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LoriHR, Professional with Adv Degree
Category: Short Essay (2 pages or less)
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An effective essay involves developing an outline, planning

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An effective essay involves developing an outline, planning topic sentences, and identifying supporting points. How might you use these three concepts in planning and writing your expository essay? Additionally, where might you place the topic sentence in your supporting paragraphs? Why would you place it there? Why is the thesis statement usually placed at the end of the introductory paragraph? How might you create unity and coherence in your essay? MUST BE ATLEAST 200 WORDS
Submitted: 4 years ago.
Category: Short Essay (2 pages or less)
Expert:  LoriHR replied 4 years ago.

hintonrae :

Hi, fashionista. I can answer this for you--give me a few minutes to draft it in Word so I can verify the word count for you, and I will return shortly. :)

hintonrae :

Here you are:

hintonrae :

In planning and writing an expository essay, is important to first begin with an outline. An outline is a useful tool for assisting the writer with moving past writer’s block and helping him/her to organize the information in a logical, balanced sequence. It helps indicate the relationship of pieces of information to each other, and lets the writer know early in the process if he or she needs to acquire more information in a certain area, or if he has too much in another. Organizing the information ahead of time in this manner helps create unity and coherence throughout the essay, rather than the alternative, which is to write randomly about whatever ideas come to mind.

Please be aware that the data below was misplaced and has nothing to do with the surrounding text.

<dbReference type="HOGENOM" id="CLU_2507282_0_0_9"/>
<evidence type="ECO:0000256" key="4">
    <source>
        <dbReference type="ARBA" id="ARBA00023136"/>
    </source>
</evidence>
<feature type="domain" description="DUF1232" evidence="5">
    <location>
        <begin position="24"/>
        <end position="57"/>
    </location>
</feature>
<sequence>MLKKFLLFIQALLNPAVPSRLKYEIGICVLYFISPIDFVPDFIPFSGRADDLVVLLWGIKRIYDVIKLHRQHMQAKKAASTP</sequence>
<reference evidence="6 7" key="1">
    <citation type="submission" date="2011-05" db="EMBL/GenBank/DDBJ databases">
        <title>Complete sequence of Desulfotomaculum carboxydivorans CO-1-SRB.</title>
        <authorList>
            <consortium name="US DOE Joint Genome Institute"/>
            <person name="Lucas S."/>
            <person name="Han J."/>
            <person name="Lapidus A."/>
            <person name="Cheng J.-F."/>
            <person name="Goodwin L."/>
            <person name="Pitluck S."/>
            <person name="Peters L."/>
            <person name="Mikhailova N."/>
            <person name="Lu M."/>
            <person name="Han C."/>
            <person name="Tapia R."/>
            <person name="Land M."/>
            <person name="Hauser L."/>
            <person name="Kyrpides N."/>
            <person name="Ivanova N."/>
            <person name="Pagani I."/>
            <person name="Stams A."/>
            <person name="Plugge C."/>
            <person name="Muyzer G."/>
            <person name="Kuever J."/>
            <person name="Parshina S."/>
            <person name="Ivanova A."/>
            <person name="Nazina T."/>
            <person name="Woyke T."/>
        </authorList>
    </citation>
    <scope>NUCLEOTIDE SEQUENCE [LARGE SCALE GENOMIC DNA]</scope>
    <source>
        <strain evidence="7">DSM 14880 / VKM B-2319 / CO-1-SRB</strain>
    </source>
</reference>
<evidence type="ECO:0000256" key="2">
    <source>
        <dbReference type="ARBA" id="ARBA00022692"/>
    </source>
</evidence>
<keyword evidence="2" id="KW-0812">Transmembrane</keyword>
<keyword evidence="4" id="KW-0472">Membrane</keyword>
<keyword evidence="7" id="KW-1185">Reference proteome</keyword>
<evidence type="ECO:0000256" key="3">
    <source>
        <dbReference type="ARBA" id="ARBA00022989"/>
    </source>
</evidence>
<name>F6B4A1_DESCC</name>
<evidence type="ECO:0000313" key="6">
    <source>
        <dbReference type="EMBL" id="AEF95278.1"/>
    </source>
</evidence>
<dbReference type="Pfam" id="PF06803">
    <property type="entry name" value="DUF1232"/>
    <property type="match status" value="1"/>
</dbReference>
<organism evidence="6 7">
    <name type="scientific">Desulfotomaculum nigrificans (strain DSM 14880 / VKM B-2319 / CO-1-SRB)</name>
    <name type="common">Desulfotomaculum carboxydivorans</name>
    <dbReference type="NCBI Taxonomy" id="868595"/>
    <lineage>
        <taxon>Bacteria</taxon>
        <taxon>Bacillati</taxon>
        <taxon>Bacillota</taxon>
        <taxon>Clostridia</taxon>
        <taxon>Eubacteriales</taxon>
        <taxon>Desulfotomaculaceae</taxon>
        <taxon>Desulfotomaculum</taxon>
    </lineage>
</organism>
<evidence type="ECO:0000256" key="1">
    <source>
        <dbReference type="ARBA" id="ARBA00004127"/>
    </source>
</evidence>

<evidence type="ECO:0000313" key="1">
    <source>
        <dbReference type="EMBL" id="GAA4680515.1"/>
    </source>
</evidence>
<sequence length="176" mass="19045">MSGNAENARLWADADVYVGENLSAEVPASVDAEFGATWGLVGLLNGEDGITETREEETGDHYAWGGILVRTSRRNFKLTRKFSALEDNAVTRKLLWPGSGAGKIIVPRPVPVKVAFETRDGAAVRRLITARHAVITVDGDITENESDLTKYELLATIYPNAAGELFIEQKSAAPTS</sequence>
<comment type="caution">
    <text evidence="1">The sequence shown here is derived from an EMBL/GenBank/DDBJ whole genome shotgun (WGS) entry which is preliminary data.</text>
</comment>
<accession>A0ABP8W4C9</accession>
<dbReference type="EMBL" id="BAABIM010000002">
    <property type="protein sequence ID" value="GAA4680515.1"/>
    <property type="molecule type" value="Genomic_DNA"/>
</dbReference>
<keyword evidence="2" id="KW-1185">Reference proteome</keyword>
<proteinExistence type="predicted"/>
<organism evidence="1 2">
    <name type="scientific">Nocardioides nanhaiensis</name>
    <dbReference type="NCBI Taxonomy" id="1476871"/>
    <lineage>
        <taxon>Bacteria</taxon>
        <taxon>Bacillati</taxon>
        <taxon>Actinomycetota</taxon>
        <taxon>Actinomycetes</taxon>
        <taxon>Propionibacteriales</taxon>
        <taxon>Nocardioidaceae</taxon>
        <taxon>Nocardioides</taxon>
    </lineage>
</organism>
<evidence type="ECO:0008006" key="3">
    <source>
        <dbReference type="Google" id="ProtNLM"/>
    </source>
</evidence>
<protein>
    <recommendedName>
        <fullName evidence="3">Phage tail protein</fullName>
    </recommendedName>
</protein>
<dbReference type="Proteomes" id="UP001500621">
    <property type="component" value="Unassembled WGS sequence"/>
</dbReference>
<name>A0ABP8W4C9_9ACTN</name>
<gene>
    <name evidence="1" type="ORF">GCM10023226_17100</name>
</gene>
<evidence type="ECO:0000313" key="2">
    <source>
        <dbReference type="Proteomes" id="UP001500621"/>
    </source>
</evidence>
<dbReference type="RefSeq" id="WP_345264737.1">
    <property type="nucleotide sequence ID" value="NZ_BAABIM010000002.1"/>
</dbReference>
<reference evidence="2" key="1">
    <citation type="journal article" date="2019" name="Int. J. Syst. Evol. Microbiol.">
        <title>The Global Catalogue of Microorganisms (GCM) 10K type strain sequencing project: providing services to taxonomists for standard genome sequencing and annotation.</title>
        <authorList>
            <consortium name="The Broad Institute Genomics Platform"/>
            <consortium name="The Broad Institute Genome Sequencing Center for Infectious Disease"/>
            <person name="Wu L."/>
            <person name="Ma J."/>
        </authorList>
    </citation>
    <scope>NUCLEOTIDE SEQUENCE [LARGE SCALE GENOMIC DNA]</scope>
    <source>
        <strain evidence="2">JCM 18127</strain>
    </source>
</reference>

The outline will also help the writer determine topic sentences for each body paragraph, as each heading in a simple outline typically lends itself to be used for this. Once those key ideas have been established, the writer can fine tune the topic sentences, and move on from that point to further develop the supporting points. The supporting points are the sub-headings found in an outline, with details extending from those. For example, the structure might resemble something like the following:

  1. Topic Sentence (ex: One factor to consider with the growth of the world’s population is the effect on the environment.)

    1. Supporting Point (ex: As cities grow, natural areas diminish.)

    2. Supporting Point (ex: As humanity increases, natural resources decrease.)

    3. Supporting Point (ex: As humanity uses natural resources over and over again, such as land, it does not allow time for recovery.)

The topic sentence is generally placed at the beginning of each new paragraph, with a transitional statement to move the reader fluidly from one idea to the next. Transitional words and phrases might be those like “therefore,…” and “due to this,…”. These help to create unity and coherence throughout the essay, as well. Placing the topic sentence here cues the reader immediately in to what that paragraph’s main idea is.

The thesis statement, however, is usually placed toward the end of the introductory paragraph. This is done partially for effect, as it leaves the reader with a lingering curiosity about the topic and a desire to read more about it. Generally the thesis requires some introductory information, as well, which takes place in a couple of preceding sentences.

hintonrae :

This is roughly double the 200 word count--I hope that's okay. It was difficult to get all of that info in there! I can pare it down a bit if you need me to. Hope this helps you out--have a great day.

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